Thursday, June 21, 2018

Deadwood South Dakota to Sioux Falls South Dakota

Today was the first day of summer, the longest day of the year and the beginning of the long slide towards winter. There should be enough there for both optimists and pessimists.

The hotel breakfast included biscuits, gravy, ham and scrambled eggs, as well as small pancakes made by a machine. I had a bit of everything except the pancakes, which Sandy tried and liked. The breakfast room was full of mostly older folks from the Fort Hood area of Texas here on a bus trip to gamble. They seemed to be having fun.

The various DOT's were reporting on road closures in the upper Midwest due to flooding. Northwestern Wisconsin including Superior and Ashland and the Michigan Keweenaw Peninsula seemed to be hardest hit. So far, the I-90/US 10 roads to Green Bay looked OK, as did the straight route from there to the Soo.

We left the hotel at 7:15 and headed south on US 385 towards Keystone. They were resurfacing just outside Deadwood and installing wood post guardrails down near US 16, where we encountered a flag person and pilot car.

 The hotel had lots of Canadian flags out front

 We did not get to Historic Main Street this time

 This was a surprise

 As was the old car

 Leaving Deadwood and turning left on US 385

 Getting US 385 ready for bike week

 Pactola Reservoir

 At the front of the line again - five minutes

 A familiar view

 Guardrails with wooden posts

 Lots of ATV's here

 I resemble this

 No Vacancy on a Thursday morning

 Keystone - the Gateway to Mount Rushmore

In Keystone, we skipped Mount Rushmore and followed US 16A, also known as the Iron Mountain Road. It climbed, winding its way through several tunnels (each framing Mount Rushmore) and over several pigtail bridges (where the road went under and then crossed over itself in a short distance). This was our first time through here in a four-wheeled vehicle. After cresting the Norbeck Overlook, we started down the switchbacks with 10 MPH hairpin curves.

 Our Iron Mountain/Needles Loop

 This sign sets the theme

 We will be going over that pigtail bridge momentarily

 I never noticed the name before

 Mount Rushmore framed in the tunnel mouth

 Another pigtail bridge

 And another tunnel

 And another view of the monument

The Iron Mountain descended and leveled out. Most traffic would continue to SD 87, which becomes the Needles Highway after going through the Custer State Park gate where they collect a fee. However, we learned years ago that if one takes a right turn on Playhouse Road, you bypass the gate and end up a little further along the Needles Highway.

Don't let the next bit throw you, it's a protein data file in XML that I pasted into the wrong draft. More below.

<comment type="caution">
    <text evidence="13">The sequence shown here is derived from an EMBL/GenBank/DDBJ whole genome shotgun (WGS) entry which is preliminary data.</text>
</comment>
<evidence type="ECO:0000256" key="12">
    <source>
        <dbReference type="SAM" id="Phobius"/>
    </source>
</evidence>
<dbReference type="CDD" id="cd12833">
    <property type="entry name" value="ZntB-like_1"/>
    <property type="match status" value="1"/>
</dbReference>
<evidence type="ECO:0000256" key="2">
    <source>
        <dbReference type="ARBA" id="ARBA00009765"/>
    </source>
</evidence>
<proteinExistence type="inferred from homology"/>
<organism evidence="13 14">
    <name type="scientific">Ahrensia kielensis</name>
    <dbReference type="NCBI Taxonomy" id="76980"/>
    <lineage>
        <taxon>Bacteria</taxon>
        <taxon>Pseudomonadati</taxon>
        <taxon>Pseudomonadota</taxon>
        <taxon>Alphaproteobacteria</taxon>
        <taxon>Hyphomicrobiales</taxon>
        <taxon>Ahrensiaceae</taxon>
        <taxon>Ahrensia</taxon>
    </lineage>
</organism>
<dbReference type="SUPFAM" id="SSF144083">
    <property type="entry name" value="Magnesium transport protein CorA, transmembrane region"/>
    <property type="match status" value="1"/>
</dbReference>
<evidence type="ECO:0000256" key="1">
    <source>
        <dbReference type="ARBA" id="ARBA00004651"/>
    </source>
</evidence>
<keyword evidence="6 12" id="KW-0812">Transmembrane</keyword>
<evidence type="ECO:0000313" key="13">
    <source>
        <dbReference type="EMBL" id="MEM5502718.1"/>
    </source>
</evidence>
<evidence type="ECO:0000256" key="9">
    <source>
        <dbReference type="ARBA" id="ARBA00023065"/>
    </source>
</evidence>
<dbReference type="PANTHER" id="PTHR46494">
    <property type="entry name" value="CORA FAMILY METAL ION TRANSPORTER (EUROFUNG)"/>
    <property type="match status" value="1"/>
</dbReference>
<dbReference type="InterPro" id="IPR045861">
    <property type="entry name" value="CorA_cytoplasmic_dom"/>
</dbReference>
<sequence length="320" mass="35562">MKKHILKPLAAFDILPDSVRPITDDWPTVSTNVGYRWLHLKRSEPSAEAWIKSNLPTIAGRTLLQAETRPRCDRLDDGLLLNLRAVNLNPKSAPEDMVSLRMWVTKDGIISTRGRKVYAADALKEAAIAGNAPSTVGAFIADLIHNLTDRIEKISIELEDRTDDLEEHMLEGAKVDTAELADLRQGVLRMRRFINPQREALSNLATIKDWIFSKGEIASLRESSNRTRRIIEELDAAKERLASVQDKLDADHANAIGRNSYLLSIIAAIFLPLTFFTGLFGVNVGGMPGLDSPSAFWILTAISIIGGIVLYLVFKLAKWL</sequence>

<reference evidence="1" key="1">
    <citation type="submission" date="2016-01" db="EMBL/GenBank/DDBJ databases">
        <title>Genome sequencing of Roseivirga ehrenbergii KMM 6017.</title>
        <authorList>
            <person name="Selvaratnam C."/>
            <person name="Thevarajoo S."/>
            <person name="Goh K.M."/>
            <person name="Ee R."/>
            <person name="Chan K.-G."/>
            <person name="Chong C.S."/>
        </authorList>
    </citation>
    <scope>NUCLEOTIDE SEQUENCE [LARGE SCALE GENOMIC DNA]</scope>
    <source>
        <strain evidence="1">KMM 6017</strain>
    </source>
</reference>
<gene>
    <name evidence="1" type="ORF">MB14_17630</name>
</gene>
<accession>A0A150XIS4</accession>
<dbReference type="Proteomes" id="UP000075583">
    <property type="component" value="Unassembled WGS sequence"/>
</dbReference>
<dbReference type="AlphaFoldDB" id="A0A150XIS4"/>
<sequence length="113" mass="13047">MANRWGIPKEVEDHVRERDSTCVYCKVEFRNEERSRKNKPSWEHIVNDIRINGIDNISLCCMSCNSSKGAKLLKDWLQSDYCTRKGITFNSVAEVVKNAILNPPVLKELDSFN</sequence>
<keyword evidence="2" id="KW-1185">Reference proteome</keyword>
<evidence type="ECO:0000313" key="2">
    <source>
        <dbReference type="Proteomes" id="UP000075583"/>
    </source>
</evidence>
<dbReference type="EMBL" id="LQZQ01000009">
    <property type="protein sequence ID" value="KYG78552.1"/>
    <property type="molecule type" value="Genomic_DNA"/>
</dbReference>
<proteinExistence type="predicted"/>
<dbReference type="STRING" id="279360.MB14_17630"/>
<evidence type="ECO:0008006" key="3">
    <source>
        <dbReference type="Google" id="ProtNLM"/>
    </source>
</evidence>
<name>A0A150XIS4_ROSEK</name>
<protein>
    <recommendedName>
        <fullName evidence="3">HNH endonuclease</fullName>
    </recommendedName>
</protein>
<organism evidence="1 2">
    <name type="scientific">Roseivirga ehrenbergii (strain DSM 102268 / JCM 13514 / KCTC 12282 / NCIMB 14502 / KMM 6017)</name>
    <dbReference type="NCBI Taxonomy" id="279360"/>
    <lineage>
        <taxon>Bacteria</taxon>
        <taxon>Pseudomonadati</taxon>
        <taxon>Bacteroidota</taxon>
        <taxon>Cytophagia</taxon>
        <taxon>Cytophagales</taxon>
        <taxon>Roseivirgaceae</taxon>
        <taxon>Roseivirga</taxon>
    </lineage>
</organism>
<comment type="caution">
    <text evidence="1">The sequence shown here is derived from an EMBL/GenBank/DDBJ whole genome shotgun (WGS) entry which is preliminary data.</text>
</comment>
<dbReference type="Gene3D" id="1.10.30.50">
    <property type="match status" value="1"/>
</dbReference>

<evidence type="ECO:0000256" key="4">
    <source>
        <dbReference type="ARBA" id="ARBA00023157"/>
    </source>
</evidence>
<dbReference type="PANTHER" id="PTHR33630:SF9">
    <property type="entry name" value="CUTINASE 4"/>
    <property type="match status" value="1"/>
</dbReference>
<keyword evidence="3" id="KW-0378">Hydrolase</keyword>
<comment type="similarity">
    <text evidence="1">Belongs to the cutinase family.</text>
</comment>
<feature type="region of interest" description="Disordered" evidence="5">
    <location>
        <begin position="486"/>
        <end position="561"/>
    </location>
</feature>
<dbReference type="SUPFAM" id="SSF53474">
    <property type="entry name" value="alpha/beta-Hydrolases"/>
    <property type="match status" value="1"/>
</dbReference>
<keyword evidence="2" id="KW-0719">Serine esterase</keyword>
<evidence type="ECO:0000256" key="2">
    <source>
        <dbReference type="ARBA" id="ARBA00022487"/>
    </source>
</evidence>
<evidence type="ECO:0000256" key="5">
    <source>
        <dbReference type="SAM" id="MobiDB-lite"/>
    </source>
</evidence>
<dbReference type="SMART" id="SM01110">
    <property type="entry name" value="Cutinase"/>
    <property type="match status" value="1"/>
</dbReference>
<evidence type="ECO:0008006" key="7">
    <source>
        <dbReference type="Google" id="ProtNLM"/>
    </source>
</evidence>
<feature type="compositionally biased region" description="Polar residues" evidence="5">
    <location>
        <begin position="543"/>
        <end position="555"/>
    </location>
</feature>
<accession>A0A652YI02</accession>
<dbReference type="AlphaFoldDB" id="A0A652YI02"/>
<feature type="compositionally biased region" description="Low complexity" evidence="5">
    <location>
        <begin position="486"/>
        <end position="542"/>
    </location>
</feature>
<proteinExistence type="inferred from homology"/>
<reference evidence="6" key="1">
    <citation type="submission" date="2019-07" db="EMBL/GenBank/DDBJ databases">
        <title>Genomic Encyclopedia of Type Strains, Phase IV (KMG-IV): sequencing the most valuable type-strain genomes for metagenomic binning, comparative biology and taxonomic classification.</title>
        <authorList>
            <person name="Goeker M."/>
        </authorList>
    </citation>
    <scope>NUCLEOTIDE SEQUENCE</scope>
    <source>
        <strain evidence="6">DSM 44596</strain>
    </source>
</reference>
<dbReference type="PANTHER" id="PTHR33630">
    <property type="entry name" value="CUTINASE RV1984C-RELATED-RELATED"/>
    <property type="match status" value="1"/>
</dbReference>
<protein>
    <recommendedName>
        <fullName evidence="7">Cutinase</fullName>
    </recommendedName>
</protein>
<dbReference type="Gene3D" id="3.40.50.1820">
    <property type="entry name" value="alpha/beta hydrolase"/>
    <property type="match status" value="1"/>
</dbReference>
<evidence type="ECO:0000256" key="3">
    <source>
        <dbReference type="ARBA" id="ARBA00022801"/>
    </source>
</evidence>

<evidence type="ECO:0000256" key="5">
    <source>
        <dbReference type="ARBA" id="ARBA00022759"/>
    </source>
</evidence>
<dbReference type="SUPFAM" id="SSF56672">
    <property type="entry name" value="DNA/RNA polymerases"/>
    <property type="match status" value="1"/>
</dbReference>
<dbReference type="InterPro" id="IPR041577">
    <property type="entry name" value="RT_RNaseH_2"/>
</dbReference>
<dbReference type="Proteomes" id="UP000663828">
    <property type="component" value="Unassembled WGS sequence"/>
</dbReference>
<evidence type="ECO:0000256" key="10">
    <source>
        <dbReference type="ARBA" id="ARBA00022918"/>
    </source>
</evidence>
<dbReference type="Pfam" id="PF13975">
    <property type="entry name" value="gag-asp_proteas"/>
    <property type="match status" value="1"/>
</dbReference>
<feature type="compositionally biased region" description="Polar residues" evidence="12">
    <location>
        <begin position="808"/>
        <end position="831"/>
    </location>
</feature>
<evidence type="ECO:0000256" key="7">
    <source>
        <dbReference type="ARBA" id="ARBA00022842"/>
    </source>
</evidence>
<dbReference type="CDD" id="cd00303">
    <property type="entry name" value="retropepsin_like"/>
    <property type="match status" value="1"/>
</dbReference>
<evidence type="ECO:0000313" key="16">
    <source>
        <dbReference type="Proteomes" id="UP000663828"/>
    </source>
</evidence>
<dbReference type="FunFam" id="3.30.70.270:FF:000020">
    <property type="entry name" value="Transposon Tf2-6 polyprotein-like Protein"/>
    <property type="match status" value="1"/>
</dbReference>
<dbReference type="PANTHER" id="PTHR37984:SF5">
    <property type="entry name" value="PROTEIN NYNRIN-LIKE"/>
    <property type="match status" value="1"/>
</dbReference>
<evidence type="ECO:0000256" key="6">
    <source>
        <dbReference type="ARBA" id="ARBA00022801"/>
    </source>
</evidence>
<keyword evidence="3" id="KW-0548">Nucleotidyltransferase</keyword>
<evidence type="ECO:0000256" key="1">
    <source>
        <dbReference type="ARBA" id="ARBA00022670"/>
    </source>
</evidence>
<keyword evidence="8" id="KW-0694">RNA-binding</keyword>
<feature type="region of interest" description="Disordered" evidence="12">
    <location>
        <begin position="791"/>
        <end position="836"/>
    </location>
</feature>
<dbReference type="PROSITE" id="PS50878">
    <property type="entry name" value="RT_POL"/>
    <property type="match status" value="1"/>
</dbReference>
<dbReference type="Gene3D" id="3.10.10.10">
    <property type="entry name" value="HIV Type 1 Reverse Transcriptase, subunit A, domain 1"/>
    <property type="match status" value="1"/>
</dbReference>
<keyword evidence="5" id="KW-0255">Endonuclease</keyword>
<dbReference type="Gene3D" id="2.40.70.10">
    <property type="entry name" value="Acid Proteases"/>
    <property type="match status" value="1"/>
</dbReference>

This was the only notice on Playhouse Road

 On the Needles Highway

 Lanny will remember a bus at this pullout

 Looking at The Needles

 The road was narrow

 Meeting oncoming traffic was a challenge

 But the scenery was spectacular

 Mostly watch out for cars who are watching scenery

 The tunnel is long and narrow

 It is fun watching tour buses navigate this tunnel

 One of the great motorcycle roads - they were enjoying the sun

Leaving the Needles, we worked our way down Highway 87 to the Custer State Park gate and just drove on out, making a right turn on Highway 89. This was also challenging but not as tight as 87. There were some broader switchbacks as we descended to Hill City.

 Hill City

 I like it

 Burn area

 This is where we turned off and descended to Keystone - Full circle

Leaving the loop, we headed down to Rapid City, with the GPS following the route it determined when I entered Sioux Falls as a destination up at The Needles.

 Rapid City and flatlands (relatively speaking)

Before getting on I-90 East for our 345 mile straight shot to Sioux Falls, we fueled at a Conoco (where they had 85 octane without ethanol and 87 with). Then we got lunch to go at McDonald's (if you thought there was a smoothie in this, you would not be wrong). Finally, I booked a deluxe king room at a Super 8 in Sioux Falls.

We hit I-90 at 11:15 AM. It was 73 F but felt like 85. The speed limit was 80 MPH. And before we reached Wall, a Wide Load flatbed threw a rock into our windshield.

 The big one was today and the small one 2" below was WWR Taos in 2016

 Wall South Dakota - home of Wall Drug

 Full size dinosaur

 Badlands to the south

 Lots of black cattle

 Military convoy not doing 80 MPH

 The first place I ever ate rare beef

 Crossing the wide Missouri River

 Sculptures in a field

 And a graven image

The drive was long and straight. I had to stop at a couple of rest areas to wake up. At the last one, about forty miles before Sioux Falls, the attendant (a nice older man named Jim) told us that I-90 was closed east of the city due to water over the road. Apparently their record rainfall two days ago was augmented by more heavy precipitation yesterday. Supposedly, there was a detour. We thanked him and decided we would take a close look at the various DOT sites.

 Water in the fields approaching Sioux Falls

We decided to pick up Subway and take it to the room. Then we backtracked to the Super 8 the GPS had found. This was not our hotel and, since last Friday, was not even a Super 8. I got out my confirmation, entered the address and followed the GPS to another property right beside I-90. This was nice with a pool and hot tub. Our deluxe king room was huge.

 The river through town looks high

Pumping out a railway yard

We ate our sandwich while I finished the blog for the day. The WiFi loaded all the pictures. Bonus.

Tomorrow, we will be heading for a Bayshore Inn in Marinette, Wisconsin. We have never stayed at a Bayshore before and are looking forward to the experience. Word tonight was that I-90 had been reopened. Sure hope it doesn't rain overnight.

Today's Route (456 Equinox miles):

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